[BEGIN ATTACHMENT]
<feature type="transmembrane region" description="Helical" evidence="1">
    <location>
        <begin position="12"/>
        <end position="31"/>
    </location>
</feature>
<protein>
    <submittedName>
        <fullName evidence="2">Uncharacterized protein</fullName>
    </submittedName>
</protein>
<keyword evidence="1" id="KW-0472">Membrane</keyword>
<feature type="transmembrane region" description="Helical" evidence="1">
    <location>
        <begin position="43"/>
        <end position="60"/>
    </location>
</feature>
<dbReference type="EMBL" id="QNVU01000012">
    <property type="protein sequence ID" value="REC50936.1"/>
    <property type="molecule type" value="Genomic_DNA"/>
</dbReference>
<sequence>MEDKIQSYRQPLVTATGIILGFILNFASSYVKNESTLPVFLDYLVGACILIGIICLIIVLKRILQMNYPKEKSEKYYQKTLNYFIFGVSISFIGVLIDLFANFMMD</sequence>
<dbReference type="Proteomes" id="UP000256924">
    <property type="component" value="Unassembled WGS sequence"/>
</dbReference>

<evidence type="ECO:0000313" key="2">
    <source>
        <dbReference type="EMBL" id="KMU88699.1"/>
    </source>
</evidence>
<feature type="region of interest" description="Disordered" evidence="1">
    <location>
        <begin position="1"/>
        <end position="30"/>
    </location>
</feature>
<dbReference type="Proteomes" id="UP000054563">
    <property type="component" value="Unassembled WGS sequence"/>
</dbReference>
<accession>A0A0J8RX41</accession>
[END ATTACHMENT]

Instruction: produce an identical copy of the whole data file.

<feature type="transmembrane region" description="Helical" evidence="1">
    <location>
        <begin position="12"/>
        <end position="31"/>
    </location>
</feature>
<protein>
    <submittedName>
        <fullName evidence="2">Uncharacterized protein</fullName>
    </submittedName>
</protein>
<keyword evidence="1" id="KW-0472">Membrane</keyword>
<feature type="transmembrane region" description="Helical" evidence="1">
    <location>
        <begin position="43"/>
        <end position="60"/>
    </location>
</feature>
<dbReference type="EMBL" id="QNVU01000012">
    <property type="protein sequence ID" value="REC50936.1"/>
    <property type="molecule type" value="Genomic_DNA"/>
</dbReference>
<sequence>MEDKIQSYRQPLVTATGIILGFILNFASSYVKNESTLPVFLDYLVGACILIGIICLIIVLKRILQMNYPKEKSEKYYQKTLNYFIFGVSISFIGVLIDLFANFMMD</sequence>
<dbReference type="Proteomes" id="UP000256924">
    <property type="component" value="Unassembled WGS sequence"/>
</dbReference>

<evidence type="ECO:0000313" key="2">
    <source>
        <dbReference type="EMBL" id="KMU88699.1"/>
    </source>
</evidence>
<feature type="region of interest" description="Disordered" evidence="1">
    <location>
        <begin position="1"/>
        <end position="30"/>
    </location>
</feature>
<dbReference type="Proteomes" id="UP000054563">
    <property type="component" value="Unassembled WGS sequence"/>
</dbReference>
<accession>A0A0J8RX41</accession>